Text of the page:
Royal Ascot: Hardwicke Stakes winner Horse, Thomas Chippendale Dies

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“OMG…I’m shaking, with rage. At 4 Years old, horses are still growing, he probably had heart attack or something similar. I hate this sport!! R.I.P Chippendale God Bless you x  

Hardwicke Stakes-winning horse Thomas Chippendale died of a suspected heart attack shortly after his victory on the final day of Royal Ascot.

Lady Cecil’s charge, ridden by Johnny Murtagh, had won the Group Two race in thrilling fashion.

But shortly past the post, the four-year-old colt collapsed and, following treatment on the racecourse, was pronounced dead

Horse Wins Race But Collapse & Dies Over Line R.I.P Thomas Chippendale

“It should have been a great win. He lost his balance and I don’t know what happened to him.” “You fxxxxxg raced him to death that’s what happened! He probably had a heart attack or pulmonary embolism; what you expect from a 4 year old??!” 

It was Thomas Chippendale’s 10th race of his career and he had three previous wins, including last year’s King Edward VII Stakes at Royal Ascot.

“It’s just devastating the way it’s finished,” said Murtagh. “The only other person I saw crying apart from me, was the groom; he was genuinely heartbroken!”

“An emotional Lady Cecil, who has temporarily taken over the Warren Place yard’s training licence following the recent death of her husband Sir Henry Cecil, added: “It was devastating, but at least it was quick and he wouldn’t have felt anything”. 

We didn’t realise the horse had collapsed, so we came from the grandstand into the winner’s enclosure feeling so happy and couldn’t understand why it was rather quiet.

“Leading up to the race he was in such good form and really enjoying himself. When Luis [Villarroel, his groom] took him out for a pick of grass he was always the last one who wanted to come back in.

“We couldn’t have been happier with him beforehand and he could not have won like that if he had not been a happy, sound horse.”

Owned by Sir Robert Ogden, Thomas Chippendale was running in his 10th career race and he had three previous wins, including last year’s King Edward VII Stakes at the Royal meeting.

Lady Cecil added: “It’s so awful to go from one emotion to another, from a high to a low. It puts such a dampener on the day. But we have to carry on.

“I feel so sorry for poor Sir Robert. He’d been looking forward so much to this day and I just don’t know what to say.”

Officials at Ascot Racecourse offered their sincere condolences to the connections of Thomas Chippendale after the incident.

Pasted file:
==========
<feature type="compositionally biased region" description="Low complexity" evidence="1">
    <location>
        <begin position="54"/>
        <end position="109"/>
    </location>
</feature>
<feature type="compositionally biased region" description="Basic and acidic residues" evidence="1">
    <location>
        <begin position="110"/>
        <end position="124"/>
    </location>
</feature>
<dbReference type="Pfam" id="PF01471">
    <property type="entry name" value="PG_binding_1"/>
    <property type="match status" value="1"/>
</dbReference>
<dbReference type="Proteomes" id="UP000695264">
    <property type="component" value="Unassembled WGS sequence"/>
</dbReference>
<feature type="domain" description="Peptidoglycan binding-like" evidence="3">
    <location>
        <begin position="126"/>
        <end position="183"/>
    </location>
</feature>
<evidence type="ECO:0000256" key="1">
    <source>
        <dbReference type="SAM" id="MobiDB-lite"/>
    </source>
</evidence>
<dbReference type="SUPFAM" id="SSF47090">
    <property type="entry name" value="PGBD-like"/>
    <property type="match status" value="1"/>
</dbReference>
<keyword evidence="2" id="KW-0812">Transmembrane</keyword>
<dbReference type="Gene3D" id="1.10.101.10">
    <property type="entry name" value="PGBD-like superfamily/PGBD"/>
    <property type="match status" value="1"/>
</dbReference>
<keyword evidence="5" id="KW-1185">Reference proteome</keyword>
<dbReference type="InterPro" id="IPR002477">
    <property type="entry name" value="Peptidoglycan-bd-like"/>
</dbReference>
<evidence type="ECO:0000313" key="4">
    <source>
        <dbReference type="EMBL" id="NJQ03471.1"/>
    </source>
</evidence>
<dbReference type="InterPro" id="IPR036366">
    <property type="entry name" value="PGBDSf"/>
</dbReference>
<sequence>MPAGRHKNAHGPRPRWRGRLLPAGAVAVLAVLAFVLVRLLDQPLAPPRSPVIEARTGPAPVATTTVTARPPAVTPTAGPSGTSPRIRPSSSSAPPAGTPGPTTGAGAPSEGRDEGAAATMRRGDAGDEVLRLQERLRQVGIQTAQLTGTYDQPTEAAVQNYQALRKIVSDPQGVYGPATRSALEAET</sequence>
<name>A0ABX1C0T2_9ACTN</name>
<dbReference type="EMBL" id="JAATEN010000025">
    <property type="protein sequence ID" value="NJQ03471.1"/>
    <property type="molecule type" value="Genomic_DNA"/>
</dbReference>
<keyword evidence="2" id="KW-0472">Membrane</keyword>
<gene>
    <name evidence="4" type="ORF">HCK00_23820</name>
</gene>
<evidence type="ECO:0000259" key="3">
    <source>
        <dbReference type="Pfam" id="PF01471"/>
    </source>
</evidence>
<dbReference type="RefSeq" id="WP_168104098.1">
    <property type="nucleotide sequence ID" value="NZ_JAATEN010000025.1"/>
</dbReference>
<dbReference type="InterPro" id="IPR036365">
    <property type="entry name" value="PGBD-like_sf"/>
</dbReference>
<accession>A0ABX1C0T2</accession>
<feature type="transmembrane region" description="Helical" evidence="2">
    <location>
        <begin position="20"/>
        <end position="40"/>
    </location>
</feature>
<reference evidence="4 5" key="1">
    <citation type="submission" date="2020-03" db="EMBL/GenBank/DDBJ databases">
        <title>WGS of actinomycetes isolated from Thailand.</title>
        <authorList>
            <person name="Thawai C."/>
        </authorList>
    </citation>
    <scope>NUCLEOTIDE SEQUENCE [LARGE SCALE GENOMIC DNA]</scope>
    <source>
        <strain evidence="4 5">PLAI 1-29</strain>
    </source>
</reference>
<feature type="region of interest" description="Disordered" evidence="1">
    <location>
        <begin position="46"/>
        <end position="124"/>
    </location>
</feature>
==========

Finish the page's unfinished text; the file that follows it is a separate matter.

Image of Frank Keogh Frank Keogh – BBC Sport at Royal Ascot

“The death of Hardwicke Stakes winner Thomas Chippendale is agonising for the team which has been grieving the loss of legendary trainer Sir Henry Cecil.

“Sir Henry had saddled the horse to victory 12 months ago, and his widow Lady Cecil has been a dignified presence at the racecourse in terribly difficult times.

“She had dedicated Thursday’s win for their horse Riposte to her husband, who has been remembered this week at the meeting.

“A minute’s silence was held in the trainer’s honour before racing on Tuesday and Friday’s Queen’s Vase was run in his memory, with jockeys wearing black armbands.

“Thomas Chippendale’s groom, Luis Villarroel, showed admirable composure himself after the colt’s death, describing the four-year-old as a ‘wonderful’ horse.”

News Link:-http://www.bbc.co.uk/sport/0/horse-racing/23016043

 

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Grand National meeting: Another Death – Little Josh suffers fatal fall at Aintree

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“OMG…I FXXXXXG HATE THIS BLOOD SPORT….As a horse owner & lover for over 40 years; this just breaks my heart! TWO dead already, what is the Grand National going to be like…please pray all the horses get round the course safely; and go home safely, not dying of heart attacks or burst arteries after the race. R.I.P Little Josh x”

The Grand National meeting at Aintree suffered its second fatality today as the Little Josh, ridden by Sam Twiston-Davies, had to be put down after fracturing his shoulder.

The news comes after the meeting’s first casualty yesterday, when Battlefront suffered a suspected heart attack after being pulled up in the John Smith’s Fox Hunters’ Chase.

It is a further blow for Aintree officials after the course revamp before the meeting.

Carnage: Runners and riders are left strewn across the Aintree turf during the Fox Hunters’ Chase

Fox Hunters’ Chase In which Battlefront died of a heart attack after being pulled up

Aintree has revamped the course fences to make them safer for competing horses after criticism of the meeting’s Saturday showpiece branding it dangerous after seeing two fatalities – According to Pete and Synchronised – in last year’s National.

John Baker, Aintree and North West Regional Director of Jockey Club Racecourses, expressed his sympathies but defended the sport.

Tragic: Battlefront, ridden by Katy Walsh (left), suffered a suspected heart attack after being pulled up   Read more: http://www.dailymail.co.uk/sport/racing/article-2304605/Little-Josh-dies-Grand-National-meeting-day-one.html#ixzz2PbVjpAQs  Follow us: @MailOnline on Twitter | DailyMail on Facebook

Tragic: Battlefront, ridden by Katy Walsh (left), suffered a suspected heart attack after being pulled up

‘British racing is very open that you can never eliminate all risk from horse racing, as with any sport.

However, welfare standards are very high and equine fatalities are rare.

‘With 90,000 runners each year, we have a fatality rate of just 0.2 per cent.’

Andrew Tyler, director of Animal Aid, described the carnage at Aintree as ‘utterly depressing’.